It turns out the man at the center of the Metra patronage scandal was receiving a sizable city pension at the same time he asked House Speaker Mike Madigan for help securing a raise for his post at the embattled rail agency.
The Chicago Sun-Times reported Thursday evening that Patrick Ward was already getting a Chicago taxpayer-subsidized city pension of at least $52,700-a-year in 2009, when the Madigan campaign worker asked the powerful Democrat to help him get an increase on his Metra salary of $57,000.
Madigan then proceeded to ask ex-Metra CEO Alex Clifford to boost Ward's pay, which Clifford refused to do -- an action he claimed in a fiery memo led to his demise and eventual ousting at the agency. Ward volunteered on Madigan's behalf and donated $16,525 to either the House Speaker or his daughter Lisa Madigan's campaign funds between 1999 and 2012.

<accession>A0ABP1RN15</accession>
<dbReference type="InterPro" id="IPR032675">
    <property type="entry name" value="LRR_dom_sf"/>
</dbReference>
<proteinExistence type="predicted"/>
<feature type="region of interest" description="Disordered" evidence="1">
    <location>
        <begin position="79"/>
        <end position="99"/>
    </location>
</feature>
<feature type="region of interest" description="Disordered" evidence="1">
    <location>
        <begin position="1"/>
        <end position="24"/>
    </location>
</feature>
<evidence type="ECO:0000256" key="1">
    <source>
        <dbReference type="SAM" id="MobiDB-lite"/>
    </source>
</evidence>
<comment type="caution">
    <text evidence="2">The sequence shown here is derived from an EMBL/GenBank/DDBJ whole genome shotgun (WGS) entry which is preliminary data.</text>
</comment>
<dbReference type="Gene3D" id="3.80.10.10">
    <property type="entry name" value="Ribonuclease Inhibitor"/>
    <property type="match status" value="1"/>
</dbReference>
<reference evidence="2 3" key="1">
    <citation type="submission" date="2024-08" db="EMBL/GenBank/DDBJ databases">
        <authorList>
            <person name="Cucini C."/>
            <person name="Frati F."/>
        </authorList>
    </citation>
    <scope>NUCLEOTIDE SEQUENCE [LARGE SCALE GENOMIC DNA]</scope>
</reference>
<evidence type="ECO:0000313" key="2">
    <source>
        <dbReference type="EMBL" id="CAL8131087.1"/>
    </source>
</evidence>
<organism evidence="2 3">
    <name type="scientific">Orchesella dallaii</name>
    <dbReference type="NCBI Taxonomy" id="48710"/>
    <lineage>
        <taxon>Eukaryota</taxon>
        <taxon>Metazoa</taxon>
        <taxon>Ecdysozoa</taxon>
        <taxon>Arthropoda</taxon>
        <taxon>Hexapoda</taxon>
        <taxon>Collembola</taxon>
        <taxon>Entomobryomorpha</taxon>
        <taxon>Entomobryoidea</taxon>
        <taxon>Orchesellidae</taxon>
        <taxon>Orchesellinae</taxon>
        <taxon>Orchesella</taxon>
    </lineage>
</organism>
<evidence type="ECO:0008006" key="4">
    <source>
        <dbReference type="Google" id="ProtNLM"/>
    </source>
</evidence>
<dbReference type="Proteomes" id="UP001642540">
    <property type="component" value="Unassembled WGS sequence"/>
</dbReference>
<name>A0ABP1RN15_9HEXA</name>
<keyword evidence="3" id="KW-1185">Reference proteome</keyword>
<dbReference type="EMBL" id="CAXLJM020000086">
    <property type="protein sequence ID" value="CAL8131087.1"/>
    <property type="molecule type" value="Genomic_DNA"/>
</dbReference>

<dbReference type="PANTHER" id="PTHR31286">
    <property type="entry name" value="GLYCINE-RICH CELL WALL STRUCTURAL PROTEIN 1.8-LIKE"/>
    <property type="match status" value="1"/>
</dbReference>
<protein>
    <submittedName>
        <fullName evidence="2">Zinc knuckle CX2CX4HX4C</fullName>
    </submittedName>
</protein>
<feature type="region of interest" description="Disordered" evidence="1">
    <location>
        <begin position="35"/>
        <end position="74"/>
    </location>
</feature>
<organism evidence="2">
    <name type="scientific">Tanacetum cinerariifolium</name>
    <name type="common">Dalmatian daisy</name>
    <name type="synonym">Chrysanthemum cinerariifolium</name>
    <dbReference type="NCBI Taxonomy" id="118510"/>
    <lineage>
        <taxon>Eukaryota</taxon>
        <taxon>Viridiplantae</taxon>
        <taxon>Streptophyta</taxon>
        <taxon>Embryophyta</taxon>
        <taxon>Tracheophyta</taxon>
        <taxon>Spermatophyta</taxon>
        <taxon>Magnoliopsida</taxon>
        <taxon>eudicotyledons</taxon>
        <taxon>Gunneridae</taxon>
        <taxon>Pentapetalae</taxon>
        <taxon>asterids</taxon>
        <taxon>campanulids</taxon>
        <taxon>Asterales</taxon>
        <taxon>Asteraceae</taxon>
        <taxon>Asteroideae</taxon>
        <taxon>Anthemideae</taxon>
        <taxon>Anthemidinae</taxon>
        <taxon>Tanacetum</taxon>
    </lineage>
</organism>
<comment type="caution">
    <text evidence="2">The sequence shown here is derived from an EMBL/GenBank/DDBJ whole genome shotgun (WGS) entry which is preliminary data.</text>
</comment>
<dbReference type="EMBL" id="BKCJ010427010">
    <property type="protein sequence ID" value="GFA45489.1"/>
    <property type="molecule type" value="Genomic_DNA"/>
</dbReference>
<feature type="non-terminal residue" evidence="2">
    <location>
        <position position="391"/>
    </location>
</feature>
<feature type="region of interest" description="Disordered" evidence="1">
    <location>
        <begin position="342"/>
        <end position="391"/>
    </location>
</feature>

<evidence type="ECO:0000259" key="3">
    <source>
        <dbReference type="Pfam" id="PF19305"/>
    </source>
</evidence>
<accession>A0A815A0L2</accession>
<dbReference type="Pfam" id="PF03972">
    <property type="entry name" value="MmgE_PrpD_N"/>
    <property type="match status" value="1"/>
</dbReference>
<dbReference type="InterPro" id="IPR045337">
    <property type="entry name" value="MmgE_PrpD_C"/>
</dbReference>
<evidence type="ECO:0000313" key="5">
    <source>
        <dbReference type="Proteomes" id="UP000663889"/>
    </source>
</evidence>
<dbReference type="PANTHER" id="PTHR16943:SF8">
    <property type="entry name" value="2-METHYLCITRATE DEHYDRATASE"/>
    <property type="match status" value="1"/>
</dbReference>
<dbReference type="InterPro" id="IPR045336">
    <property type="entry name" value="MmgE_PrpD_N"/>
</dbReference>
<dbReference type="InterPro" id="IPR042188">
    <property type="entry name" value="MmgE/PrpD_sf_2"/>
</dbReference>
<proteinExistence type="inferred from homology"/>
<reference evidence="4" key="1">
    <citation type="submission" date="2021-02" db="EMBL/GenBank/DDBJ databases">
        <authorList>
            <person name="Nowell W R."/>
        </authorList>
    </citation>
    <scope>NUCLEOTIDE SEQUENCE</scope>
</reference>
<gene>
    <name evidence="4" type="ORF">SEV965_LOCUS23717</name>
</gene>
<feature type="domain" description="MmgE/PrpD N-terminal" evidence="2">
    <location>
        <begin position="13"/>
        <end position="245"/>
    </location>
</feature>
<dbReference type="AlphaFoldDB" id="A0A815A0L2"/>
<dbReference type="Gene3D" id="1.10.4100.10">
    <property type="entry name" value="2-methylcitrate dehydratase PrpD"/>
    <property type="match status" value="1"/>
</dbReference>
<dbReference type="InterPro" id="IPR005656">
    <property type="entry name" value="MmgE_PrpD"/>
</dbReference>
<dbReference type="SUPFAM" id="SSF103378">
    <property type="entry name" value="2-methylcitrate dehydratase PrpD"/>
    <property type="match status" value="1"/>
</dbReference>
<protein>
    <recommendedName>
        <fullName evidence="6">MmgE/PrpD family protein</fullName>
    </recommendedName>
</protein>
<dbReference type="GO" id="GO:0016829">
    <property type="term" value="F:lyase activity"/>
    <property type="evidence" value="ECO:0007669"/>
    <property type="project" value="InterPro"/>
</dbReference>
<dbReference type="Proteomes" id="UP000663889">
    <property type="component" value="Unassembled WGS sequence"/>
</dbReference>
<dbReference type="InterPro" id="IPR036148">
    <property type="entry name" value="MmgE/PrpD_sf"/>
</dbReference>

Madigan claims he did nothing wrong, the Sun-Times reports. Madigan has asked for the Illinois General Assembly's Ethics Commission to investigate his actions amid the scandal, the Chicago Tribune reports. Two other Chicago-area democrats -- state Reps. Luis Arroyo and Elizabeth Hernandez -- will also be investigated for allegedly interfering with Metra personnel issues.
Ward, whose annual income including a state salary of $69,996 and two pensions is now $130,740, ended up getting a double-digit pay hike via a "special salary adjustment" after leaving Metra, according to the Associated Press.
More:Alex Clifford Metra Chicago Corruption Illinois Corruption Patrick Ward Metra Illinois Patronage
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